But you don't care that Jim uses Joe's lock to update the record in his place, or that Jim unlocks the same record, do you ? Now if your version use lock cookies, it may be different.
Best,
Phil.
Adrian Muscalu
Ranch Hand

Joined: May 08, 2000
Posts: 73
Originally posted by Philippe Maquet:

But you don't care that Jim uses Joe's lock to update the record in his place, or that Jim unlocks the same record, do you ? Now if your version use lock cookies, it may be different.


How can Jim use Joe's lock? How can Jim unlock the same record when the record is still locked?
Here is the scenario.
- Joe wants to modify the record1 and calls modify(1) method.
- method modify(1) calls lock(1). There is no look specified for record1 therefore Joe is the proud owner of a record. Record1.
- Joe starts the modifying process which happens to take long time.
- Jim wants to do something with record1
- Jim calls modify(1) anticipating Joe's face when dicovers the data integrity problem :-)
- method modify(1) calls lock(1). There is a lock specified for record1 therefore Jim waits.
Question: Can Jim skip the line and unlock record1 ?
NO, Jim only called method(1) that has the following flow of operations: lock, modify and unlock. Same for Joe.
The modify(1) method has no knowledge that the caller was Jim or Joe. Only does what is supposed to do. And the first thing it does is to get a lock on record1. It not possible, the Thread that called (Jim in this case) waits.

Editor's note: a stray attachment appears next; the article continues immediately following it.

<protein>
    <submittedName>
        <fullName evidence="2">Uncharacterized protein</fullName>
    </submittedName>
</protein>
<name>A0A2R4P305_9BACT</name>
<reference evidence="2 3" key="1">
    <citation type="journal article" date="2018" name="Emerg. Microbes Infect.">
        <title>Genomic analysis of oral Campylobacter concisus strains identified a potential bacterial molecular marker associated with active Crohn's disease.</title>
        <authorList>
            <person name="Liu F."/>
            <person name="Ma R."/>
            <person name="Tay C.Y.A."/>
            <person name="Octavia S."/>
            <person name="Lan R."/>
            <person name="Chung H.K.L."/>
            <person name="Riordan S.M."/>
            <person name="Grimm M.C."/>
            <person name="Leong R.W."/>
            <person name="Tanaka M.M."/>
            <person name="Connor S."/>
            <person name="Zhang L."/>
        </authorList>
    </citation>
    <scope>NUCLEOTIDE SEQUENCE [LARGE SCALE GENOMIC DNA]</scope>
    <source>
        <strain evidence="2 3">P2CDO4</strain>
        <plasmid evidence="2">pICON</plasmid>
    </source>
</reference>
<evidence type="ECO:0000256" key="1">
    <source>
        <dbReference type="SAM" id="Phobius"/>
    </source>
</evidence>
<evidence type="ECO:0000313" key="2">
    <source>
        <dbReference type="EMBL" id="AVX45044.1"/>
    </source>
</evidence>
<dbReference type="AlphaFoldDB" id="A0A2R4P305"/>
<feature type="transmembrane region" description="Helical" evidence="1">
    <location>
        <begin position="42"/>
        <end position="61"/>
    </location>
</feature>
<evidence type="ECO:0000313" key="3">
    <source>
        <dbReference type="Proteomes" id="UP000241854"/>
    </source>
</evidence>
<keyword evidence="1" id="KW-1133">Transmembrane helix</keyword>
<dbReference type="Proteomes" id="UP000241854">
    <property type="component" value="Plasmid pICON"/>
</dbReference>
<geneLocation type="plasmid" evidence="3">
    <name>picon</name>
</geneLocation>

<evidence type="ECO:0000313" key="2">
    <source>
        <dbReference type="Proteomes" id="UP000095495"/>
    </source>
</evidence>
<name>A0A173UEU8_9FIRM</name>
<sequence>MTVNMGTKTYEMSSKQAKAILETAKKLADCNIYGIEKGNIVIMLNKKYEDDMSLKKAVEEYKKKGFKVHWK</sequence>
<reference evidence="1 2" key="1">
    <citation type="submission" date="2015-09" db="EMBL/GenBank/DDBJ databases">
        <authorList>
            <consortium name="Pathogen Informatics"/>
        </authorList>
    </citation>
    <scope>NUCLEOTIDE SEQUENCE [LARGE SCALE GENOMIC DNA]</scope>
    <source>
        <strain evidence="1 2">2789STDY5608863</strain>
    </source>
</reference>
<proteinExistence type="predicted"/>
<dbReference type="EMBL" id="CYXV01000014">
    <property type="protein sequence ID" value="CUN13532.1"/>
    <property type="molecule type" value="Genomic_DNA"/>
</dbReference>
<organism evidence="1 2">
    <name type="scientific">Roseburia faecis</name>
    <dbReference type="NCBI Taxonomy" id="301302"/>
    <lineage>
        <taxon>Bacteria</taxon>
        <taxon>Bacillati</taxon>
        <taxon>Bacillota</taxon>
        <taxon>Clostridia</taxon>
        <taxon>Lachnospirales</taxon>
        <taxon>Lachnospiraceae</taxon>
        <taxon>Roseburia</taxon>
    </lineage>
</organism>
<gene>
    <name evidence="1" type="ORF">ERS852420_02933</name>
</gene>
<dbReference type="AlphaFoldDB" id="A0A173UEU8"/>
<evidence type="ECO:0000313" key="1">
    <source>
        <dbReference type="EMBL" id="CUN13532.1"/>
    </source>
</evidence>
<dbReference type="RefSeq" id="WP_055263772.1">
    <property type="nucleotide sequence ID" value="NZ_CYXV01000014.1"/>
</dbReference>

To clarify some things, I have the Contractors assignment. the signature of method lock is as follows:

The requierement states:
"Locks a record that so that it can only be updated or deleted by this client."

As a design model, I have a draft in which each client has it's own implementation of Data, methods are unsynchronized - no need to IMO since we have different objects for different clients. The locking mechanism is a class with a static List member that holds record id-s. Each Data implementation has a reference of this Lock class and calls it's lock(i) and unlock(i) methods.

Andrew, Philippe, please don't lose your patience on this. I want to be sure I'm right and I have understood the process.
Thanks a lot,
Adrian
Philippe Maquet
Bartender

Joined: Jun 02, 2003
Posts: 1872
Hi Adrian,
The requierement states:
"Locks a record that so that it can only be updated or deleted by this client."

I have a few questions. Where is your modify() method coming from ? Does it belong to Data ? (I ask that because mine is called updateRecord() and our assignments are different). If true, is it its responsabity to call lock() by itself or should lock() be called before (but independantly of) your modify() method ? Could it make sense that some programmer calls lock(), then read() to check if the record changed, before deciding to update() the record or not ?